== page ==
Sunday, June 23, 2013

Bats in Mazama

Last Friday, here at the North Cascades Basecamp, we hosted students from Central Washington University visiting as part of a wildlife ecology field techniques class with Dan Beck. Arriving in the early morning, Kim and Steve took the students on an introduction to birding walk around the Basecamp property where numerous species were heard and identified. 

Later in the evening, the students returned for a trip highlight- bat mist netting. What is bat mist netting you may ask (as I did).  Mist netting is an effective and safe way of capturing both birds and bats.   Very lightweight, almost invisible, nylon nets are strung between two poles over a highly trafficked area.  In our case, we strung three nets over ponds, very close to the water's surface.  

Kent and Kim carefully setting up the mist nets

USFWS Wildlife biologist, Kent Woodruff, led the evening and proved to be an excellent source of information.  However, early on he stated that bat knowledge is very limited, especially here in the Methow Valley.  "The answer to most questions about bats is 'I don't know.'"  He attributes the lack of knowledge to the difficult task of these small flying mammals, and to the lack of funding/support for research.  Unfortunately, bats often have a negative association in our society and aren't the cuddly animals that people are willing to support and protect.  While research and understanding surrounding bats is often limited, it is clear that they do play an important role in our ecosystem and are often referred to as a 'keystone' species.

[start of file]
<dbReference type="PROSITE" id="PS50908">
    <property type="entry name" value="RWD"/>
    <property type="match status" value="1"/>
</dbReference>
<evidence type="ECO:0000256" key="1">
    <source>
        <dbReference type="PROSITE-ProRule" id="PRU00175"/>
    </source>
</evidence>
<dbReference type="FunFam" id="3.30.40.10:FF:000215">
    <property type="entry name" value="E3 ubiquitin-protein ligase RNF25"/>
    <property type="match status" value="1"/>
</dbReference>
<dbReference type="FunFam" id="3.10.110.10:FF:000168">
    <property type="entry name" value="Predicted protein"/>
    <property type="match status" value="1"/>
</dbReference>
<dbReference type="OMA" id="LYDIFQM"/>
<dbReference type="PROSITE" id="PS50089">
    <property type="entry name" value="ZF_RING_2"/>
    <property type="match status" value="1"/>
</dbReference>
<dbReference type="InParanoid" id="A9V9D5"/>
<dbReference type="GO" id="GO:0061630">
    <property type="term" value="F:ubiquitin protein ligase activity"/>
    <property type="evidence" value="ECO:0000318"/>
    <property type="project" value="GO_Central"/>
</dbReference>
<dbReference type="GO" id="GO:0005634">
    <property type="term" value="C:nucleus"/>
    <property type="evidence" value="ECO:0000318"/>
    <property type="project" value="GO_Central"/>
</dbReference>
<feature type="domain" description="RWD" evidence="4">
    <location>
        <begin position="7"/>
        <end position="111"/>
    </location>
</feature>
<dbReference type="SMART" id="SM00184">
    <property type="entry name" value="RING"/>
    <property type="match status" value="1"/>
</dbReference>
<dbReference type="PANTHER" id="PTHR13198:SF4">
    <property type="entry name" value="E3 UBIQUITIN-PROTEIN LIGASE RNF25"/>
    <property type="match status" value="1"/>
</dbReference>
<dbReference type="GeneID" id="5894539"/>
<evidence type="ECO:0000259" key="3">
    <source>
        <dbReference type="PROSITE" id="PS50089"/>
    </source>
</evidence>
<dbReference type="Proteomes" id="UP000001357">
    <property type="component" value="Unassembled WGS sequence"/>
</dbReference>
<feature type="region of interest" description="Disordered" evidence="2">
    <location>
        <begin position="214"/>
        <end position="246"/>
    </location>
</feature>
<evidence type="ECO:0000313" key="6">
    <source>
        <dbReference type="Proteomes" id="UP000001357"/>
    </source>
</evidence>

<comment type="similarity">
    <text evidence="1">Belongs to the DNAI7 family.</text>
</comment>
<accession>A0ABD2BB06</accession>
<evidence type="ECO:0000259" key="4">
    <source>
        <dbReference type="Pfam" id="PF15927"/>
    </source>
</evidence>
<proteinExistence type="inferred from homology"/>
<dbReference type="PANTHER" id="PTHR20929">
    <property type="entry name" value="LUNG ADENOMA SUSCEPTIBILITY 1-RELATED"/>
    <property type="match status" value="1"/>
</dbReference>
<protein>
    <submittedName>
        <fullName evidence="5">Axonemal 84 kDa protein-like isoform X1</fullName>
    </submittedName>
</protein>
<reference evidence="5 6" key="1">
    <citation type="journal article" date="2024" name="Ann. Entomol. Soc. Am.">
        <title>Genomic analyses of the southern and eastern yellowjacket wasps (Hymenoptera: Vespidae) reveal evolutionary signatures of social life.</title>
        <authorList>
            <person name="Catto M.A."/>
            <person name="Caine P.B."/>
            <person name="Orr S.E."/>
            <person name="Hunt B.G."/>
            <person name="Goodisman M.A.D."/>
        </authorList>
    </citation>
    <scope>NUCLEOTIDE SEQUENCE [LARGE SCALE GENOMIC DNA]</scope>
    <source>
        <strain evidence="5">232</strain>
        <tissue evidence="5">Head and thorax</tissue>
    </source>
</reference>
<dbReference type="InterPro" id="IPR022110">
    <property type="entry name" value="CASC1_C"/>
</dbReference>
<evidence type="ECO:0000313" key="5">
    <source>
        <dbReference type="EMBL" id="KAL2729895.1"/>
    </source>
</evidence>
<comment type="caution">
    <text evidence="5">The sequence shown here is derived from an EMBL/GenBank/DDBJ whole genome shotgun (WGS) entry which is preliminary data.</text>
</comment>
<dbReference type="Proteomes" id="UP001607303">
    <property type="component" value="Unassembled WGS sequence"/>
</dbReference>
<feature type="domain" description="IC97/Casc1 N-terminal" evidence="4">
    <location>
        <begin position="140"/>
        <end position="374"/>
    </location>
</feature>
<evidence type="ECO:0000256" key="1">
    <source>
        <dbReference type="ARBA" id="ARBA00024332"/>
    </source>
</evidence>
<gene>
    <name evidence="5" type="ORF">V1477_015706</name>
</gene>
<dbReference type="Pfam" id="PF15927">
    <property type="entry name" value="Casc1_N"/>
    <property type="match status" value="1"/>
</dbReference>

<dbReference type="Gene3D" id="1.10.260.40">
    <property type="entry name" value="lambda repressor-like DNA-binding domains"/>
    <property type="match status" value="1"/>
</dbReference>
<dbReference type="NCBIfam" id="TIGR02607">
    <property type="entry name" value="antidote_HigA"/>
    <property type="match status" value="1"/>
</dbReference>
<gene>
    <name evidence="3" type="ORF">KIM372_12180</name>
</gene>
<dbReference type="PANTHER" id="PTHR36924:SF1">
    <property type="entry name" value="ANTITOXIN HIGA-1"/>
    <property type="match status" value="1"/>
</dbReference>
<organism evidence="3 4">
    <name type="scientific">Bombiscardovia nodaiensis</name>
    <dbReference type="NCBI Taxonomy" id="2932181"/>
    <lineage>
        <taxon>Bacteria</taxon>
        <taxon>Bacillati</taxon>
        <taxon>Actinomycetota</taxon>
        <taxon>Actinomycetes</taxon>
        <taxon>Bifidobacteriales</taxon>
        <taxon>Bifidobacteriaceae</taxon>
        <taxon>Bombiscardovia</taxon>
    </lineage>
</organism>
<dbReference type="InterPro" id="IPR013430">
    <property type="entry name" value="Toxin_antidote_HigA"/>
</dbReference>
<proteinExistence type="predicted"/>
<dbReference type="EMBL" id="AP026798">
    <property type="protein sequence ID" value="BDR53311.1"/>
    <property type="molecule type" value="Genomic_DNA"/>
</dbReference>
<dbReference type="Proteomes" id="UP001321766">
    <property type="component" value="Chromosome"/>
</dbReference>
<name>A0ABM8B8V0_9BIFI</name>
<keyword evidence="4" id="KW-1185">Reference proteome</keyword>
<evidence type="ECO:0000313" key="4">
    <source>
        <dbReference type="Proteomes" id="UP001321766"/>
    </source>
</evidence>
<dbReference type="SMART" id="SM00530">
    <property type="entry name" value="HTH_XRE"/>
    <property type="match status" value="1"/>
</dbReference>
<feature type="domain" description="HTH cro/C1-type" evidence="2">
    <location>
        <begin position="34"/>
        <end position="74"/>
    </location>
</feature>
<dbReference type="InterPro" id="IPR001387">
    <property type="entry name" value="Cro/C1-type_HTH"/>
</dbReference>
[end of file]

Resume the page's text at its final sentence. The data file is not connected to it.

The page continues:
Anticipation grew as the nets were assembled and dusk arrived.  The group of 25 students and Basecamp guests sat patiently and quietly on logs surrounding the ponds and waited for the bats to arrive.  Soon the first bats were spotted and excitement grew as more quickly arrived.  It was clear everyone was enjoying watching the acrobatic show the bats put on but also anxious for the first bat capture.

After 20 minutes of waiting, our patience was rewarded with the capture of the Methow Valley's smallest bat species.  Weighing about the same as a penny, California Mytois bat (myotis californicus) is found along the west coast of America; from British Columbia, Canada to as far south as Guatemala.

The group assembled around Kent as he identified the bat.  He identified our bat by it’s keeled calcar (a cartilaginous spur of the ankle joint that extends toward the tail), small feet, color and facial features.

Pointing out the Keeled Calcar

There are approximately 1100 bat species across every continent (except Antarctica). Here in Washington State we have 15 bats species, 8 of which are currently listed federally as Category 2 Candidates, meaning adequate information is lacking to list them as endangered species. However, it is hypothesized that they should receive that designation.  Across the nation approximately 40 percent of bat species are currently threatened.  

How can you help?

Interested in learning more about Bats in Washington?
Basic facts about bats from the Washington Department of Fish and Wildlife

The recent (and first!) conservation plan for bats in Washington State

Washington Department of Fish and Wildlife Live Bat Cam

Bats Northwest; a non-profit to protect bats through education and research

No comments:

Post a Comment